It’s summer, the best time of year for installing a new roof. But if you’ve never taken on the challenge of hiring roofing contractors before, it’s very important that you educate yourself before you start writing any checks. Numerous homeowners become the victims of roofing scams every year, and you don’t want to be among them. Here are three of the most common scams you should be on the lookout for this summer, as well as some advice on how to protect yourself from being exploited:
- The Disappearing Down Payment: In this scam, a company will offer a low bid for installing a new roof and ask for a down payment, promising to deliver supplies and get started on the work in the near future. But once you hand over the down payment, the company is never heard from again.
How to Protect Yourself: If at all possible, don’t give anyone money until supplies have actually been delivered to your house. Also make sure that you’re paying with a method that can be traced, and not by cash or cashier’s check. Many of these disreputable companies will set up websites and phones so that you can check on them before making a payment, so you’ll need to dig a little deeper, too. The Better Business Bureau and state business associations are great resources when you’re looking at a company’s background.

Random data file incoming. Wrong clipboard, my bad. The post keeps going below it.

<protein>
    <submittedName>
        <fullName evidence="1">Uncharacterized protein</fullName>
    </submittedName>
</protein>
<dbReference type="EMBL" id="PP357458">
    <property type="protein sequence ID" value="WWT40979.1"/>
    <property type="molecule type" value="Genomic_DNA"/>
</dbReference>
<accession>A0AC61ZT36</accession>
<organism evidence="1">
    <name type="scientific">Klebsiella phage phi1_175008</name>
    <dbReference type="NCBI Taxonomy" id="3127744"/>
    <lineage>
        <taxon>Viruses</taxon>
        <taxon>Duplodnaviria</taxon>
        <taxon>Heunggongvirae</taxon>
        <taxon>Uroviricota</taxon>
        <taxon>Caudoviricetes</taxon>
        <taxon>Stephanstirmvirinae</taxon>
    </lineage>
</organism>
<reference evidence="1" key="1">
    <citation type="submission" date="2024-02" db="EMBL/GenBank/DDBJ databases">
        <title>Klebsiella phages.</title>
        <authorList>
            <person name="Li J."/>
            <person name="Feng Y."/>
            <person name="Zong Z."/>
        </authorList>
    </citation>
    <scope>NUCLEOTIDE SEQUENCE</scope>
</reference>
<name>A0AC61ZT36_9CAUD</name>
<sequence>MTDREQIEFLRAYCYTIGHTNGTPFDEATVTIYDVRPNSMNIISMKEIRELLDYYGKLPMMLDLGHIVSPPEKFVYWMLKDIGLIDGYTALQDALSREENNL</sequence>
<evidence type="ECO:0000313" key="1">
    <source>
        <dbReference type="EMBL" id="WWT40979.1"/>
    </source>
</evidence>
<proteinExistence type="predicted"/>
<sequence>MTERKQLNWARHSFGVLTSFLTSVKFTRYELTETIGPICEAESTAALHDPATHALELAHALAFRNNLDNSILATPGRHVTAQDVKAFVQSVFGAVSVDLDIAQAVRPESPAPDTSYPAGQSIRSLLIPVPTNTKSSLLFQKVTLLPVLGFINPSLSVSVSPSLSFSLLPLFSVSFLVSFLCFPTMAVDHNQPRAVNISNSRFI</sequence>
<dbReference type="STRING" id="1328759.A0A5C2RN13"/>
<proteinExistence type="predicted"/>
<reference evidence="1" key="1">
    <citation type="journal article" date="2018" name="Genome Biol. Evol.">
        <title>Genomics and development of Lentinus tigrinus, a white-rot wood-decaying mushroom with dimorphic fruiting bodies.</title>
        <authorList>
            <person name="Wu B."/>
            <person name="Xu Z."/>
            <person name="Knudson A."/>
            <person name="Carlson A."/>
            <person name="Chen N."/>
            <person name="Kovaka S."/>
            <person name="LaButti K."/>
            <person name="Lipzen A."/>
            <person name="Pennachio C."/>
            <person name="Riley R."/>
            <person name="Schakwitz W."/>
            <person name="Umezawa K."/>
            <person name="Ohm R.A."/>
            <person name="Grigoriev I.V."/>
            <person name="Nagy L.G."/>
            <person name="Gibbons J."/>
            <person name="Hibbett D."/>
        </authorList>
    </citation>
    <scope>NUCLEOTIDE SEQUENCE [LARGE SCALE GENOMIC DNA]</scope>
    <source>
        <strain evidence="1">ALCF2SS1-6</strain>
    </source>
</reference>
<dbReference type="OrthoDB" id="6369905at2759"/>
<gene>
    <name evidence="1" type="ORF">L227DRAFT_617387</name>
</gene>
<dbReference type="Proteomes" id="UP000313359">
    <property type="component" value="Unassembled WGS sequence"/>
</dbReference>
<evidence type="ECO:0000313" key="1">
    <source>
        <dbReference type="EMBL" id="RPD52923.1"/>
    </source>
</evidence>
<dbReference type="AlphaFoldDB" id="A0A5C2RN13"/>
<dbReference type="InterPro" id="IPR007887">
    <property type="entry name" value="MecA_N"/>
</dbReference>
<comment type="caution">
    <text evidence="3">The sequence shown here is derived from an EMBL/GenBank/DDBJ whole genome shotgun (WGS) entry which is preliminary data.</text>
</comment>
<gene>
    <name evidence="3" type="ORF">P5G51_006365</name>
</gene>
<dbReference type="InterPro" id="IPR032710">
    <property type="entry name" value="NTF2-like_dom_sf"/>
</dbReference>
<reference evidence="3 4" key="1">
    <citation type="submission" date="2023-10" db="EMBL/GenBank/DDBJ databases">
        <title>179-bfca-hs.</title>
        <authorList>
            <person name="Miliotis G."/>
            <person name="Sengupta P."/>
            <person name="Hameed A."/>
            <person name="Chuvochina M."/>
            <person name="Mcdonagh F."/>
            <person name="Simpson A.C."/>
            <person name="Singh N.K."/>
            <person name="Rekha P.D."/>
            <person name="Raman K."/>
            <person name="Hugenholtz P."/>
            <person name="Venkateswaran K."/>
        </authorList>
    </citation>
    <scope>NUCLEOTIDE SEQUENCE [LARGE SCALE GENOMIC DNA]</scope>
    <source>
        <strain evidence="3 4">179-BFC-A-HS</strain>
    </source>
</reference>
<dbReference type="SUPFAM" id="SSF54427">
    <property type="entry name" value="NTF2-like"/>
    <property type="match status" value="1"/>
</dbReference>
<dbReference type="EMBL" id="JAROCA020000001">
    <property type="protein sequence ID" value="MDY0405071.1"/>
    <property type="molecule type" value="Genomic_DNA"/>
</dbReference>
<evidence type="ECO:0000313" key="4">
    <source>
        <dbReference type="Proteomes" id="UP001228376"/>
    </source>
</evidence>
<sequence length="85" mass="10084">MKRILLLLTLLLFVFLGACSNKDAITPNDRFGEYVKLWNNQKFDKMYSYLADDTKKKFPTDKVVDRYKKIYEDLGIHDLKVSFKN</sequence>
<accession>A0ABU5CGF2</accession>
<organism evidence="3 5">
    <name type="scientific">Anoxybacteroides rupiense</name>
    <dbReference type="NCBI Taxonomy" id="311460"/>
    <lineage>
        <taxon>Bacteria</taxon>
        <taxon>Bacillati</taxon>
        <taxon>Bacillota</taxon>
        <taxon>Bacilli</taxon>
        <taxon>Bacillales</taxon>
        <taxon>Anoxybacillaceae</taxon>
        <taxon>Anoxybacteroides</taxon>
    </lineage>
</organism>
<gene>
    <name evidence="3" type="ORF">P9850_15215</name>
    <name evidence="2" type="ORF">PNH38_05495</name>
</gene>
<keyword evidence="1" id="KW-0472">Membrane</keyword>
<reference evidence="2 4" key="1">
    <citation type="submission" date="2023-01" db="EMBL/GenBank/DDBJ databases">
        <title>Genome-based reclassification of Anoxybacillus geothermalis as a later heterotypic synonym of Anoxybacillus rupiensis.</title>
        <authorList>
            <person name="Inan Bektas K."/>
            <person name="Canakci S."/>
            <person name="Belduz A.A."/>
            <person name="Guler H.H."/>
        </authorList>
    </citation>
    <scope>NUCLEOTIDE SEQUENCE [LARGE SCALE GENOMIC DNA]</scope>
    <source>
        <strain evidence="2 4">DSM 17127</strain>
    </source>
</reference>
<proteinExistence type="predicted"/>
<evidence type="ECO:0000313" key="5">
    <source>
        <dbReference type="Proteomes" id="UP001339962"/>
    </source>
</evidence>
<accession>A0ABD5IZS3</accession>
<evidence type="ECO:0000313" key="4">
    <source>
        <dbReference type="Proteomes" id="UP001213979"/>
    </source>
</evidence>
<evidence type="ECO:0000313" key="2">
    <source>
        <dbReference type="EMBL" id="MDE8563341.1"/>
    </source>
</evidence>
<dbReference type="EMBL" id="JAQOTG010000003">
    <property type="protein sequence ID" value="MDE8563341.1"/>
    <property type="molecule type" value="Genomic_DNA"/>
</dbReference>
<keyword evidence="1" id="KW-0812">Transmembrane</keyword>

- The Storm Chaser: These companies learn where in the country there has been weather damage, then go state to state (often via door-to-door salesmen) offering very low bids on new roofs. Unlike the previous scam, this one generally does involve actually installing a new roof. But the roof will be very poorly constructed, lasting only five years or so, instead of the decades a properly installed roof will.
How to Protect Yourself: Any company that sends salesmen to your door deserves a little extra scrutiny. Look to make sure that the company is registered and licensed in the state, and beware any company that has only a P.O. box listed, rather than a physical address. Ask for local references going back at least a few years.
- The Fluctuating Bid: This scam normally works because homeowners don’t know very much about the roofing industry. A contractor will offer a very low bid, but start to adjust the final price based on “increased price of roofing materials” or “unforeseen damage.” The contractor may even remove the old roof and then threaten to leave it that way if the homeowner doesn’t cough up more cash.
How to Protect Yourself: Read your contract carefully to make sure it doesn’t allow for this kind of fluctuation. Although the prices of materials do change, manufacturers give contractors weeks of advance notice, meaning that cost should never be a surprise passed on to the homeowner. A contract should also detail what will happen should damage be uncovered in the course of taking off the old roof.
How else can homeowners in need of new roofs or roofing repairs protect themselves from scams? Share your thoughts in the comments.